i:LAB learn Kitchen

Ambient Kitchen

The Ambient Kitchen is a platform for research in pervasive computing that was installed at Culture Lab in 2007. It is a proof-of-concept context-aware computing environment, originally designed to demonstrate the potential for technology to support older adults live independently for longer, but since developed to explore the role of context-aware computing to support healthier eating and also task-based language learning (i.e. learning a language through cooking). The application within the Ambient Kitchen that was developed to explore prompting of people with dementia preparing food and drinks was done is collaboration with Jesse Hoey (University of Waterloo) and Andrew Monk (then University of York but now a visiting professor at Newcastle University).

build

Sensing Technologies: The current version of the Ambient Kitchen uses RFID technology (embedded in the worktops and the cupboards), a pressure-sensitive floor (under the laminate flooring), multiple flat LCDs screens (behind tinted glass wall covering), and numerous wireless accelerometers embedded into specially adapted utensils. Through this sensing infrastructure the behaviour of users in the kitchen can be tracked and reasoned about.

utensils    knife

Collaborators: Jesse Hoey (University of Waterloo); Andrew Monk (University of York); Guangyou Xu (Tsinghua University).

 

Publications:

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Language Learning in the Wild

Foreign languages are generally taught within a classroom setting using textbook exercises. Despite its wide usage, there are a number of problems with this approach. Students are only able to “rehearse” the language, rather than use it practically. The classroom setting also makes it difficult for students to immerse themselves in the foreign culture. Studies have shown that Task-Based Learning, in which students utilise the language they have learned within a practical setting, is a far more effective way to learn languages.

For this project, we worked with researchers from the School of Education, Communication and Language Sciences to turn the Ambient Kitchen into a platform for Task-Based Learning of French. Originally created to assist older people and those with cognitive impairments in their day-to-day lives, the Ambient Kitchen technology was adapted to offer users a recipe in French. It uses motion sensors to ensure that they have understood each step, and supports the user by repeating or translating instructions where necessary. Students can apply their skills practically and with tangible results, making the experience of this Task-Based Learning more rewarding than the traditional classroom setting. With cookery as the context, they are also able to experience something of French culture, as the recipes offered by the kitchen are classic French dishes.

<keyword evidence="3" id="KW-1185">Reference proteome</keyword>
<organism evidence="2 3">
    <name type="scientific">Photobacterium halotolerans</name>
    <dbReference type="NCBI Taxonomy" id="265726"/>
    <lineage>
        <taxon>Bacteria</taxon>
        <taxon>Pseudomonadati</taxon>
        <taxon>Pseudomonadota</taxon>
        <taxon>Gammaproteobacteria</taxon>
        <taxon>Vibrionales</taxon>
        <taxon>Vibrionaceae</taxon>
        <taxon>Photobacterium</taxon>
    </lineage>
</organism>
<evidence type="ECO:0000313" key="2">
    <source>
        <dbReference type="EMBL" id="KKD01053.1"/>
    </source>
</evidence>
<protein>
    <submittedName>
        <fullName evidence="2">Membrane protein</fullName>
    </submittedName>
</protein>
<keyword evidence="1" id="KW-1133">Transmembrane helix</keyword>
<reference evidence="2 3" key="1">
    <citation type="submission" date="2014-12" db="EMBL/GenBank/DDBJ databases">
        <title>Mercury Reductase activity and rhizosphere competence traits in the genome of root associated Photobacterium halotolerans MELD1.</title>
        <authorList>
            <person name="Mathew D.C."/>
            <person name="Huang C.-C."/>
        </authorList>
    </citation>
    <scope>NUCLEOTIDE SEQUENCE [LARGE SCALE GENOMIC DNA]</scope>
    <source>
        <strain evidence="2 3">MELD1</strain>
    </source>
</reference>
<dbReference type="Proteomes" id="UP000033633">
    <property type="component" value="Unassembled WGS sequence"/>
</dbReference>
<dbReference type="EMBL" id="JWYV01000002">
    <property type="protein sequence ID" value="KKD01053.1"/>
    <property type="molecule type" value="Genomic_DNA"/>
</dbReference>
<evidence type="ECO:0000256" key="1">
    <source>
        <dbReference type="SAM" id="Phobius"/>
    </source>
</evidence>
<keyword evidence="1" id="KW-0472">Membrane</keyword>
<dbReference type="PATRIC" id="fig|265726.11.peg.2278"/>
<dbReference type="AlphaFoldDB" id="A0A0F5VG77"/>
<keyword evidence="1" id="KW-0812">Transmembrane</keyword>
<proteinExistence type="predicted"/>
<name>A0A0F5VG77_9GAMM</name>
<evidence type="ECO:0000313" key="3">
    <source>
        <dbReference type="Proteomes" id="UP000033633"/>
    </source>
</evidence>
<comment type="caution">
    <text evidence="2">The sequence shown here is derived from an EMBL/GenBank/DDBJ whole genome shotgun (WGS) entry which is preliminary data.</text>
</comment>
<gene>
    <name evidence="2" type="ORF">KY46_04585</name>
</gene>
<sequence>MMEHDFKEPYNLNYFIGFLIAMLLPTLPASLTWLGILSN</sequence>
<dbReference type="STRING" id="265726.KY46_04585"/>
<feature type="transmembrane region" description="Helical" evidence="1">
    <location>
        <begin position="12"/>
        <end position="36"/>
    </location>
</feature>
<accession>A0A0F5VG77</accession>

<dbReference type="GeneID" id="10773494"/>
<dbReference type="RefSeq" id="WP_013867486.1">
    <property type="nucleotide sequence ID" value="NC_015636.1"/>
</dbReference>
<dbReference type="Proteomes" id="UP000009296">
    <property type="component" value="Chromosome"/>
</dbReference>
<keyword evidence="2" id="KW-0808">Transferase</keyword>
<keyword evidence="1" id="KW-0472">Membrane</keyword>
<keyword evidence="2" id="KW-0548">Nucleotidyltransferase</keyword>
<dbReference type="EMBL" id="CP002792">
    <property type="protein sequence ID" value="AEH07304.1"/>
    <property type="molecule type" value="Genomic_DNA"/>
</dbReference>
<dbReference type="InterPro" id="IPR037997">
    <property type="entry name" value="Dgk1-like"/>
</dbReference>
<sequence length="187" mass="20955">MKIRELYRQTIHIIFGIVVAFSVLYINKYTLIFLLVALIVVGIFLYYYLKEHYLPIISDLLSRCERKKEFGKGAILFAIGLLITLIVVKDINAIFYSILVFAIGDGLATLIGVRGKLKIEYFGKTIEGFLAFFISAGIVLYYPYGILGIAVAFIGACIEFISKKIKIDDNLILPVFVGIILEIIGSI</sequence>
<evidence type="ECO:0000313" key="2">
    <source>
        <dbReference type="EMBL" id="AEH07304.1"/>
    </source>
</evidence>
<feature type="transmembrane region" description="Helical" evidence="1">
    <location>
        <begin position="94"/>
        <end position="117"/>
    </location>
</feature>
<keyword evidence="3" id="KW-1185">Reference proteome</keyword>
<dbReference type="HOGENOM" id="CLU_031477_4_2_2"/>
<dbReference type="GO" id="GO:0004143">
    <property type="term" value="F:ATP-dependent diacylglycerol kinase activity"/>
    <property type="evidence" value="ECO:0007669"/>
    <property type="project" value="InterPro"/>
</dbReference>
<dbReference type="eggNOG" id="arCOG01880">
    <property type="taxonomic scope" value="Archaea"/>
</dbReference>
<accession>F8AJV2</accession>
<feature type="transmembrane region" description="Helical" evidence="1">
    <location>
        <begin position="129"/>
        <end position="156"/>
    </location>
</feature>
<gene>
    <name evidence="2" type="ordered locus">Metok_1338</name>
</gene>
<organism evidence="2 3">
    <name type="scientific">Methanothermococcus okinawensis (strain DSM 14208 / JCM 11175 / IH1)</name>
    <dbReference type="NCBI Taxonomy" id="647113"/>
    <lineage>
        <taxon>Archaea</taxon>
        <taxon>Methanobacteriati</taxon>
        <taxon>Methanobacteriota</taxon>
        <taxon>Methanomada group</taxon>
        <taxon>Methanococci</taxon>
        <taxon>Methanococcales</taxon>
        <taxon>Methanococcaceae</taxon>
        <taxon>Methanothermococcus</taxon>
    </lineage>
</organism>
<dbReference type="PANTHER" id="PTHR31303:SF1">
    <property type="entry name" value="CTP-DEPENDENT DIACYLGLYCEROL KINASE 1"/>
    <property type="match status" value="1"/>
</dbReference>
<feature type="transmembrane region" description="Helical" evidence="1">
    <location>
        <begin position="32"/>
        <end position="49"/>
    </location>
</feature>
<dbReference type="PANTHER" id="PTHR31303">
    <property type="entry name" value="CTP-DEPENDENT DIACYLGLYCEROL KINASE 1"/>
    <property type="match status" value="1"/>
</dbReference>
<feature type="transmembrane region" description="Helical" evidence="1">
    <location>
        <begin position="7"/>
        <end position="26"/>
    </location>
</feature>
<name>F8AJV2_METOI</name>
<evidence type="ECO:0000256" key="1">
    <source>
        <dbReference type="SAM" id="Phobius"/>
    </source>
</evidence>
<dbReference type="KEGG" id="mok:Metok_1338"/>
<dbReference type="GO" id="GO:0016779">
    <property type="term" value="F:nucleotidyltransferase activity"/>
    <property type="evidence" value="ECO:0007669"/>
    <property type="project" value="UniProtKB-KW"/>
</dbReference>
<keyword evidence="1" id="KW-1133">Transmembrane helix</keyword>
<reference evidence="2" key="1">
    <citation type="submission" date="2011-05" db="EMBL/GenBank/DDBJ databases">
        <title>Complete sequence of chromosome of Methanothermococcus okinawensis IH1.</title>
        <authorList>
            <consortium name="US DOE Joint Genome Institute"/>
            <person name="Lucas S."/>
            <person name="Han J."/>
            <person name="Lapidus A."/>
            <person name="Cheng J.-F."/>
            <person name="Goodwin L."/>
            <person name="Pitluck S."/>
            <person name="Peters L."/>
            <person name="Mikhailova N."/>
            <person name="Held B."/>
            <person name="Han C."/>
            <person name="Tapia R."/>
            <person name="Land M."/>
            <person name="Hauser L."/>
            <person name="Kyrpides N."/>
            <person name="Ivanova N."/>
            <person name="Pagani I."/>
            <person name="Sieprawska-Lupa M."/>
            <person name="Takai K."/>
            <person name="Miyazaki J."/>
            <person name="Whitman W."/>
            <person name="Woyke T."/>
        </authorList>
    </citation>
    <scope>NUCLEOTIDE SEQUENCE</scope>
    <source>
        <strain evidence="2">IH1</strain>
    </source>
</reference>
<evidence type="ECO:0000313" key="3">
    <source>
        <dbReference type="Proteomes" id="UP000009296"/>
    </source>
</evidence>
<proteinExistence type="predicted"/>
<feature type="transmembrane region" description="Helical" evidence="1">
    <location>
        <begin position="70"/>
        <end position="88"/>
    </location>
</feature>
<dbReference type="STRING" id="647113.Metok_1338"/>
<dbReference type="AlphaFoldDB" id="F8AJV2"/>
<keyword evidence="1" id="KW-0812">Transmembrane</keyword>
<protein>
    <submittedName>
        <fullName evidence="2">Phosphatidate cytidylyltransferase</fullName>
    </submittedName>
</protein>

We carried out a study among 46 staff and students from the university to assess whether the kitchen had a positive, negative, or neutral impact on the way they learned French, and to see how people with varying levels of fluency in the language responded to the learning environment. This provided insight into how we might improve the technology and influenced its adaptation for the ongoing European kitchen project.

See also: iLAB: Learn Kitchen

Press release: French kitchen is recipe for success

 

Date: Jun 2010 – Nov 2011

Funding: EPSRC: Engineering and Physical Sciences Research Council, Digital Economy Programme £162,525

Researchers: Paul Seedhouse (PI) – School of Education Communication and Language Sciences, Patrick Olivier (CI).                                                                                     Dan Jackson, Thomas Ploetz, Jack Weeden, Saandia Ali – School of Education Communication and Language Sciences.

Collaborators: Newcastle College, and CILT: The National Centre for Languages.

Human Activity Recognition for Pervasive Interaction

In this project, we developed a Human Activity Recognition (HAR) framework using sensors embedded into kitchen utensils. The first version of HAR framework, Slice&Dice, was developed to detect 11 low-level, fine-grained food preparation activities using modified Wii Remotes integrated into three knives and one serving spoon. This was followed by the real-time version of HAR, which works with Culture Lab’s wireless accelerometers and a new set of utensils including knives, a spoon, a whisk, a ladle and a peeler. The real-time HAR framework was integrated into the Ambient Kitchen and iLAB Learn kitchen.

We also developed a chopping board that used fibre optic technology to detect food ingredients. A webcam camera and a microphone were integrated into the chopping board. A computer vision algorithm based on colour and shape was developed for food ingredient classification; this was more than 78% accurate in a pilot study we carried out with twelve different foods, showing our approach to be very promising for food recognition. A later version of this algorithm was based on fusion sensing data: colour and feature to detect food before it is chopped and audio and acceleration data intensities to detect food being chopped on the fibre chopping board.

This was followed by automatic recipe tracking and video summarisation applications, which were developed based on the HAR framework. Such applications can monitor which steps of a recipe the user is doing or has done, and are thus able to advise the next step to the user. There is also potential for these applications to assist in calorie intake monitoring or planning meals.

Start Date: February 2008

Project Supervisor: Patrick Olivier, Thomas Ploetz

Funding: Ministry of Education and Training of Vietnam

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